The flagship store was nothing like people had ever seen before. It was vivid and light. The windows looked like some artwork. In fact, people started waiting for the next time that the windows would be rearranged. They were looking forward to it. This was a brand new thing for sure.
Besides, the store was lit all the time. The common practice was to turn off the lights after the opening hours. Harry Selfridge decided to change that, too. Selfridges had the lights on all day and all night. Pedestrians at night could stop by to take a look and experience window shopping thanks to that idea.

Harry Selfridge continued with his focus on the customers. He wanted people to enjoy and have an experience worth their time at the Selfridges store. So, he decided to bring in some interaction.
Selfridges was not anymore just a department store, it was then an arena for theater, seminars, dialogues, and all sorts of other engaging activities. Of course, clients loved it. Without even buying anything, they had a reason to be at the Selfridges. And, that was exactly what Harry Selfridge visioned.

Harry Selfridge was a man who valued equality and championed women’s rights. He actually provided help and protection to the Suffragettes, too.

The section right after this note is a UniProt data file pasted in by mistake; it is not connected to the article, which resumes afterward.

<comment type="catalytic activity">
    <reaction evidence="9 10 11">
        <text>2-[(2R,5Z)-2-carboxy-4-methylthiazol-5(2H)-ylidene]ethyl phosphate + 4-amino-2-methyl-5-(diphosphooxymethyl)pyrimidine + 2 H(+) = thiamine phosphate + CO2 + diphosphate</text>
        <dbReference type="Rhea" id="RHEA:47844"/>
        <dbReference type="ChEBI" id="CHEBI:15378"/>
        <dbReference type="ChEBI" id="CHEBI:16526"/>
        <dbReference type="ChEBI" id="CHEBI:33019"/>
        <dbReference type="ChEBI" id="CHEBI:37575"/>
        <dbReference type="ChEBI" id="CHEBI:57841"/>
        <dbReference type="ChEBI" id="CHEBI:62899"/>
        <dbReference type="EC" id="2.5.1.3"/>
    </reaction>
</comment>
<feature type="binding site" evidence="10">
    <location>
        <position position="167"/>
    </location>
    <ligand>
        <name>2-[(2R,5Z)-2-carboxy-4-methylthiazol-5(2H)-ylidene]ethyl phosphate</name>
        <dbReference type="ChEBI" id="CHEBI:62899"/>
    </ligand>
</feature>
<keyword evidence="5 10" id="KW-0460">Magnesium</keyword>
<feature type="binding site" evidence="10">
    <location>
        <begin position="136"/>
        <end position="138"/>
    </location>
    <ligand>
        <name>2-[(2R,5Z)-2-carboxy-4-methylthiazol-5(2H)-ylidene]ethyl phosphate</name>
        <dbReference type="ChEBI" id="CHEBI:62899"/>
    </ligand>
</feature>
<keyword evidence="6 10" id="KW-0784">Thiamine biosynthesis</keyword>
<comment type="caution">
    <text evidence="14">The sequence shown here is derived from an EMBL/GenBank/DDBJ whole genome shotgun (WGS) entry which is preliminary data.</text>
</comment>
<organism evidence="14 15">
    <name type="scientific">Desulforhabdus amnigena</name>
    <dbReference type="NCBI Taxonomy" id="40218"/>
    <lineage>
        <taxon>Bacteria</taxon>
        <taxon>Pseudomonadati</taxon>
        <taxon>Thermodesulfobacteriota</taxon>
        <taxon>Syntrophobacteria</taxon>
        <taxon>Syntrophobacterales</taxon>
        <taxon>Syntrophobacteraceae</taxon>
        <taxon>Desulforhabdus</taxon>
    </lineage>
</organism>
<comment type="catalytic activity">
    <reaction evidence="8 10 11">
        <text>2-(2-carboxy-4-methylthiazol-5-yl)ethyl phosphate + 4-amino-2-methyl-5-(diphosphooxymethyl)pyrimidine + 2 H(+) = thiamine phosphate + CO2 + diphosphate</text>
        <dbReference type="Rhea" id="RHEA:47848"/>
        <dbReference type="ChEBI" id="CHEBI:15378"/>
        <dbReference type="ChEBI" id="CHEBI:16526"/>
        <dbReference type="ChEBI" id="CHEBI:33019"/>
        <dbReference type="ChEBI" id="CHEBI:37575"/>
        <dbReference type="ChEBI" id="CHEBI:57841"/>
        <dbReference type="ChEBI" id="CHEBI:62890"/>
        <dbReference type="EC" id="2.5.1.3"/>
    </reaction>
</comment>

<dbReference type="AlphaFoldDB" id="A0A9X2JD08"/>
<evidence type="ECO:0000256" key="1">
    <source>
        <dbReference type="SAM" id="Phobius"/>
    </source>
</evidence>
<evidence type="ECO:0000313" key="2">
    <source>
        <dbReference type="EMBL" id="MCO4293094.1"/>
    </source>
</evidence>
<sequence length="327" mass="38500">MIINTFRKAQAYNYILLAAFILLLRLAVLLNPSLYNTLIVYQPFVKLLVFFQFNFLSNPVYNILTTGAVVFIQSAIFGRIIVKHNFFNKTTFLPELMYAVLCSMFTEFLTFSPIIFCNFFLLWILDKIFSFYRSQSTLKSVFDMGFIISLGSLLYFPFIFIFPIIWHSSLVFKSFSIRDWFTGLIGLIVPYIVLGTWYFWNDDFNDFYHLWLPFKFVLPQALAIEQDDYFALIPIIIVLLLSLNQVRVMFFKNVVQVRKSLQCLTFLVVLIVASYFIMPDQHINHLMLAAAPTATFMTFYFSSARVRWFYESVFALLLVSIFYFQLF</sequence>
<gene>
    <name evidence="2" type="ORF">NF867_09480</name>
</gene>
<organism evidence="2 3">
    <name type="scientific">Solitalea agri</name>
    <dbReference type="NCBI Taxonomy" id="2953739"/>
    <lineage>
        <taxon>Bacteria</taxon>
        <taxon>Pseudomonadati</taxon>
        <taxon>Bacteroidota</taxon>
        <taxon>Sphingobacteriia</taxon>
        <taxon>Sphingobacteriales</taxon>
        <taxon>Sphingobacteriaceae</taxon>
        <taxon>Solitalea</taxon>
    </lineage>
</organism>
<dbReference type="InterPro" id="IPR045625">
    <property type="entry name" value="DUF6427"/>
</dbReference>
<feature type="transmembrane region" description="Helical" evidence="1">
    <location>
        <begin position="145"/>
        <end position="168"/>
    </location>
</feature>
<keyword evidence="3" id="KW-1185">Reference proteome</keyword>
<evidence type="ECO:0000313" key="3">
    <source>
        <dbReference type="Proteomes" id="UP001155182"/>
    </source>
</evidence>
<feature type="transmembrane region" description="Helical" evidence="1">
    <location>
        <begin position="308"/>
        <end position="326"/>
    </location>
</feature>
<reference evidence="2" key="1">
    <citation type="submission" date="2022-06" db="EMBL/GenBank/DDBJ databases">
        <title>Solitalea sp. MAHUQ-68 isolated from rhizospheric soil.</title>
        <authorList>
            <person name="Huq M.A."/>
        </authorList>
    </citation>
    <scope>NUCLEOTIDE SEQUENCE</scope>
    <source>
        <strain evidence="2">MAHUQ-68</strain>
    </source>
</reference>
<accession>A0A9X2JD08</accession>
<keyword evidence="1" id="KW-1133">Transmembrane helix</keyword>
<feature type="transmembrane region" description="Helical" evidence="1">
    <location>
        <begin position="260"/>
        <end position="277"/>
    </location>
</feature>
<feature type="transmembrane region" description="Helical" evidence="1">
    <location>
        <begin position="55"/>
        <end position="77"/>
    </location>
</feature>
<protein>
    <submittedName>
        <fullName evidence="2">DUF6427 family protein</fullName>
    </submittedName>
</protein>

Quite disappointingly, until Selfridges, public toilet rooms for women were not available in stores. Such a basic need was completely disregarded, but Harry Selfridge decided to fix that, too.
He created the first public toilet rooms in a department store. Thanks to that, women did no longer have to go home when they felt a need to visit the toilet. They could stay in the store as much as they wanted.

Nowadays, it is quite common for cosmetics and beauty products to be in the front when you enter a department store. Well, that was also a first coming from Harry Selfridge.
Considering the needs of women, he put the beauty products at the entrance. It was inviting, perfumes smelled nice, and women noticed other women trying on products so they wanted to enter the store, too. It was a brilliant move and totally worked. In fact, it remains to be still in use to this day.

Today, some people enjoy shopping when they are bored. Some go shopping and buy products they didn’t even think of purchasing. Some visit stores to check the trends. The stores basically supply the different demands of clients.
While different changes and contributions also took place, Harry Selfridge is definitely one of the most important names in retail history. He looked at people and saw what they needed. He transformed shopping from a boring activity to a fulfilling experience.”

Leave a Reply

Fill in your details below or click an icon to log in:

WordPress.com Logo

You are commenting using your WordPress.com account. Log Out /  Change )

Google photo

You are commenting using your Google account. Log Out /  Change )

Twitter picture

You are commenting using your Twitter account. Log Out /  Change )

Facebook photo

You are commenting using your Facebook account. Log Out /  Change )

Connecting to %s